The raids continued and Father Amrhein describes his frustrations with maintaining the mission and all its refugees. Every now and then an entry is written to mark an important event in the war outside of Hunan. An announcement of France’s invasion by Germany in 1944 sits in between entries that describe conversions to Catholicism by the Chinese and the troubles of feeding so many people. It is an interesting contrast.

The mission Father Amrhein is in charge of is far from the main city and so many of the alarms only produce one plane, if any at all. Eventually there is less mention of air raids as his concerns were gravitating more towards that of the daily life of the mission. I noticed that for several days the almost daily entries stop, but then Amrhein’s small script soon returns with horrifying news. The mission had been destroyed in an air raid. Afterwards his concerns gravitate towards the rebuilding of the mission and all the difficulties that come with it. There is also mention of even further escalating tension between the Chinese and Japanese. Finally, the entries stop again, but this time for years. We find out from later letters that Amrhein has been imprisoned by the Japanese; a fate that he is luckily able to survive after several years.

A scrapbook, compiled by his family back home, contains many trinkets and pamphlets that Father Amrhein had sent with his letters. He saved every single one of the menus from the ships he traveled on both to and from China. There are also postcards, a ticket from the Rose Bowl he attended on his way to China and pamphlets from the Jesuit school in Peking he attended to learn Chinese. Most interesting are the souvenirs, if they can even be called that, from his time as a Japanese prisoner. There are meal cards and lists that detail the duties of each prisoner in the camp. I found the inclusion of a red sash, worn by Father Amrhein himself to denote him as a prisoner, to be the most chilling.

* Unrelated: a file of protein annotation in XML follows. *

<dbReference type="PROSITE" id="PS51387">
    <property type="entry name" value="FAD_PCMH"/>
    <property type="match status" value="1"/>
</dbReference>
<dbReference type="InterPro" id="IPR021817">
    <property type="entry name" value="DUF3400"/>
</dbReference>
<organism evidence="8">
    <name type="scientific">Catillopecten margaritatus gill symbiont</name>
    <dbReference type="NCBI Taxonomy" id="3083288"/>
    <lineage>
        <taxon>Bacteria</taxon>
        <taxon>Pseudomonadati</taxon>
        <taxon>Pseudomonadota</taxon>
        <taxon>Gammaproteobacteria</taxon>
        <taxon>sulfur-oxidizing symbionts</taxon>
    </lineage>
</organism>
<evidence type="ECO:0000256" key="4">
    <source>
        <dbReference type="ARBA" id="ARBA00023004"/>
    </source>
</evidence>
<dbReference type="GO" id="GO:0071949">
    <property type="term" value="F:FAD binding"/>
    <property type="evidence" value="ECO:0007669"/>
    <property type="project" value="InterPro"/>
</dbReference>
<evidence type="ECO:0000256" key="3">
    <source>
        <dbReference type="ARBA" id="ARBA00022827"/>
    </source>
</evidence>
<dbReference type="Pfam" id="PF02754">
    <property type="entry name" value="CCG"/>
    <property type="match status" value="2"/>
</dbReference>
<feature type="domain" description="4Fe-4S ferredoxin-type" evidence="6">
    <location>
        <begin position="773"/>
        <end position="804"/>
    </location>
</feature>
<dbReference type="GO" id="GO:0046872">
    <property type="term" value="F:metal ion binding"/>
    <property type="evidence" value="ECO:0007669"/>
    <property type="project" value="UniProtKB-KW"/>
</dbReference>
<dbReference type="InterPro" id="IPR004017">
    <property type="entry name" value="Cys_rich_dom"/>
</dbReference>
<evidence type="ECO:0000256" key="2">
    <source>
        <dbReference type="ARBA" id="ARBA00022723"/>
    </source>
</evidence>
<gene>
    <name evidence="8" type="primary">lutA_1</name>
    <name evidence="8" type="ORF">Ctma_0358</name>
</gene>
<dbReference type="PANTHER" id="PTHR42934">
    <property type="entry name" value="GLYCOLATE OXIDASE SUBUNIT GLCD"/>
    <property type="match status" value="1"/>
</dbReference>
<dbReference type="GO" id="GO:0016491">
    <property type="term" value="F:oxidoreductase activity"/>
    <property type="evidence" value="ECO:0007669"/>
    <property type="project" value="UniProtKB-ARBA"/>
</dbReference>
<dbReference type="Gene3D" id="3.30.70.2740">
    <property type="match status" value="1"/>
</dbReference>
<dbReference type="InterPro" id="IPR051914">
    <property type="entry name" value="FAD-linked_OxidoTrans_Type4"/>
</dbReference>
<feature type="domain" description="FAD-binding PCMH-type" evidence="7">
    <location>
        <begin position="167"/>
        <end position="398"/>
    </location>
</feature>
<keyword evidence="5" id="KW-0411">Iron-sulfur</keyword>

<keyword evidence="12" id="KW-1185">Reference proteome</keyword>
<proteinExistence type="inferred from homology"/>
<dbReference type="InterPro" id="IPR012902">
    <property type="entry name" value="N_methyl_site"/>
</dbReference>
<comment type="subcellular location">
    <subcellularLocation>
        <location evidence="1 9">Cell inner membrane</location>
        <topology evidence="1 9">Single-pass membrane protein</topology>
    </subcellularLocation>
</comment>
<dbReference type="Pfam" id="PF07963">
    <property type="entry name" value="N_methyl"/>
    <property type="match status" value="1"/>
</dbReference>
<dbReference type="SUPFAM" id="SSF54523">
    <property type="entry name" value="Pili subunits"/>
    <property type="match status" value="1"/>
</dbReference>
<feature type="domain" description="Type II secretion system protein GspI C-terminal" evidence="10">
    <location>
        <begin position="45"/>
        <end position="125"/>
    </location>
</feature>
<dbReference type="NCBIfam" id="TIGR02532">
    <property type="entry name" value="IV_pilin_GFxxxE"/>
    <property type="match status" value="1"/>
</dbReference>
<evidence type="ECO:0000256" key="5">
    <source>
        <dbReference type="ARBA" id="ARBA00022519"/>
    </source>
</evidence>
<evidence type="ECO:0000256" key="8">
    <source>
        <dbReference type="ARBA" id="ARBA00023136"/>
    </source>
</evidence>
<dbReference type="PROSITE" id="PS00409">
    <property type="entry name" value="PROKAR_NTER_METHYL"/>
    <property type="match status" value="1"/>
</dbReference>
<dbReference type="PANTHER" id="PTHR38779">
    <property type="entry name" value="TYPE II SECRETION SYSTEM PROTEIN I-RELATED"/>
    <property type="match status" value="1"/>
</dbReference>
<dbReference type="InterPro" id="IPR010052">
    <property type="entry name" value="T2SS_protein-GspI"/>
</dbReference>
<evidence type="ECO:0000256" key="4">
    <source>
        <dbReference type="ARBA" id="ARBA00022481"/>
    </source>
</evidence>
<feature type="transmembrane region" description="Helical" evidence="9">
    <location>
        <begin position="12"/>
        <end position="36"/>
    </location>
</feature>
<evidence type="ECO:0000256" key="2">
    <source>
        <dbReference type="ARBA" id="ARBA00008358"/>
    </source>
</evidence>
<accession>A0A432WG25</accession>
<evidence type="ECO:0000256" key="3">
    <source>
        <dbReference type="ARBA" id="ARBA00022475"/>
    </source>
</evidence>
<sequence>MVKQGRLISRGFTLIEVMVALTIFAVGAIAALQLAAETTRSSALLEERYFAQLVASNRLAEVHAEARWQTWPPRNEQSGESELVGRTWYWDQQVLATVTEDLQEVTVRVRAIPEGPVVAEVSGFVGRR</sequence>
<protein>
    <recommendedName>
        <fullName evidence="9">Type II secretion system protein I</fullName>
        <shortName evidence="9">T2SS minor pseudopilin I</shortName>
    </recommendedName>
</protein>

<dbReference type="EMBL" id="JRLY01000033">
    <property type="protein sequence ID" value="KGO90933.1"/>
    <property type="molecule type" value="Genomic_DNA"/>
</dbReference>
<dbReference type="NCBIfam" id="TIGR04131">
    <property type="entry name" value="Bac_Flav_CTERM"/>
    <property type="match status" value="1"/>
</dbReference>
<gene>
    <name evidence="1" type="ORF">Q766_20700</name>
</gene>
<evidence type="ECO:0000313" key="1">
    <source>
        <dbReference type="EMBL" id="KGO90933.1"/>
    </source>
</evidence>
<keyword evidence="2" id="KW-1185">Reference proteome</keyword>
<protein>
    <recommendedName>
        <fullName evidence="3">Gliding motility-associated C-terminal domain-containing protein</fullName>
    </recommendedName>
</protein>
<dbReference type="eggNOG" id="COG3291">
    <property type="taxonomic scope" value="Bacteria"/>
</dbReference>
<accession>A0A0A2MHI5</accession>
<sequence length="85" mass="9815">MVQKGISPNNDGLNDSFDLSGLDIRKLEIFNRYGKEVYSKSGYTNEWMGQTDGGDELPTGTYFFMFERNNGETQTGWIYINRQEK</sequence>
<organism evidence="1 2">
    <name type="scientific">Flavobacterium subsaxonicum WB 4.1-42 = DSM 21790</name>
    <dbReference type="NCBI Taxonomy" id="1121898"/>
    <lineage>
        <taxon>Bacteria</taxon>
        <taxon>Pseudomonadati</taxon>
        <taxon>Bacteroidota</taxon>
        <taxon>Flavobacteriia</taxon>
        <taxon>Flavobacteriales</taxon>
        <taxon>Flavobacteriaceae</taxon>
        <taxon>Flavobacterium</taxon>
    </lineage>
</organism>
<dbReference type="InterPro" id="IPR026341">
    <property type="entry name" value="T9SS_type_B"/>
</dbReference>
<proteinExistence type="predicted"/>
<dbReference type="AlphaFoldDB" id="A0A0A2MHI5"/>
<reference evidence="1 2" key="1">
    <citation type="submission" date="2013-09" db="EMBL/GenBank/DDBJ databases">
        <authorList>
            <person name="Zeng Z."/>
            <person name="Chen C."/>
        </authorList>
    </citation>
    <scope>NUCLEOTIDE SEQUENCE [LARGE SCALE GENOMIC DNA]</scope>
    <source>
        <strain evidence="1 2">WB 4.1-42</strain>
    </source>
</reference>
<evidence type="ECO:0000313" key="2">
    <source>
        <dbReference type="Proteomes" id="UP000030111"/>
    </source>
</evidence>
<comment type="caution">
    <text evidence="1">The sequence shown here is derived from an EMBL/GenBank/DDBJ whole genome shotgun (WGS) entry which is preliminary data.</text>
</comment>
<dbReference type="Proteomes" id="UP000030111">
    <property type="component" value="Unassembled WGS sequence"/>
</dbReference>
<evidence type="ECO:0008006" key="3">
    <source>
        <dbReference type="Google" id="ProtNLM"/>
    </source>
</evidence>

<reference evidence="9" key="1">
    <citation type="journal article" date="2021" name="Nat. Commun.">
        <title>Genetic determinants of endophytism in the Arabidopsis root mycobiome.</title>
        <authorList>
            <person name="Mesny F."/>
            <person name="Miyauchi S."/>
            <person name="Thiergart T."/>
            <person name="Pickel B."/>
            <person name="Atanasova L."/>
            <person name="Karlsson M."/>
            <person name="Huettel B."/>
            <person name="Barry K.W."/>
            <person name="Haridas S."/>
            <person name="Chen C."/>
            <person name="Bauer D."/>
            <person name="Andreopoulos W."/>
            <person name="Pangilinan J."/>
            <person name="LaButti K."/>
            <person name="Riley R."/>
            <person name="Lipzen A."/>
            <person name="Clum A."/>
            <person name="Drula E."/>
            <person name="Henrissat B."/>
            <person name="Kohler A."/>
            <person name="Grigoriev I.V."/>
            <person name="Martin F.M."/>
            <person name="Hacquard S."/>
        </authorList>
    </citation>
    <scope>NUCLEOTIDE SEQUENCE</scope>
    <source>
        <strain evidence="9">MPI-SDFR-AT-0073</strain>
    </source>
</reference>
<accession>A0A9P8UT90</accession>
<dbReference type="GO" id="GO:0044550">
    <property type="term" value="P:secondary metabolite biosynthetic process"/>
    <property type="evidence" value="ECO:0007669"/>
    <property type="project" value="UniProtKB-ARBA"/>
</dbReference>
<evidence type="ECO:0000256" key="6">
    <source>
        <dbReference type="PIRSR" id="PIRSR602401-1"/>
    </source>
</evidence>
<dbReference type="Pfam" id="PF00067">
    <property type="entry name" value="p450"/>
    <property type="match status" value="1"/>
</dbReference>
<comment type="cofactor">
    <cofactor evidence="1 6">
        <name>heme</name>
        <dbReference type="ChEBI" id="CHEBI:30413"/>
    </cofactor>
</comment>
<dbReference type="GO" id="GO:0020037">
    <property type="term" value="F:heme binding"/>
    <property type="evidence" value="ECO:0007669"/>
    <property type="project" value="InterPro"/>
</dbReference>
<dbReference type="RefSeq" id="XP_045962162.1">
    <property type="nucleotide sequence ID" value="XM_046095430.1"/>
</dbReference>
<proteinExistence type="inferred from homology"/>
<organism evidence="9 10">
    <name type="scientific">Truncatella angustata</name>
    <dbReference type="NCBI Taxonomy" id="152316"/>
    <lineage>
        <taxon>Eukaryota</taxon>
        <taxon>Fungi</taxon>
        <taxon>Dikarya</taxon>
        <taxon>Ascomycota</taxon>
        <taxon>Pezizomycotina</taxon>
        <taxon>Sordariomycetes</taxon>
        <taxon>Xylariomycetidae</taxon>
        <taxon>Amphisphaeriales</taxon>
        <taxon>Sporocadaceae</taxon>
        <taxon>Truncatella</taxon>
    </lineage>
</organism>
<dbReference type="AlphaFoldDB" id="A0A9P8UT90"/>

Joannes Zheng:

Along with the audio recording of Father Westhoven’s interview, I was also able to listen to a recorded interview conducted by Father Carbonneau with Joannes Zheng, a Chinese man who had grown up in the Hunan missions. The interview was conducted on May 10, 1989 during one of Father Carbonneau’s trips to China. Zheng, whose English was quite good, described from a Chinese perspective what it was like to live and work in the community around the missions. He talks favorably of the Passionist priests and his conversion to Christianity. In his mind the priests were very well liked for the most part and only faced opposition from bandits who did not care whether they were American or Chinese. I found this sentiment of his is echoed many times in the priests’ journals. Zheng is asked by Fr. Carbonneau to pray the Our Father in Chinese and he recalls the words with ease. I found this part of the interview to be particularly remarkable as Father Westhoven is also asked in his interview if he can pray in Chinese, which he does. The impact of the missions is still greatly important to both these men decades after the Passionists were forced to leave Hunan by the Communist government.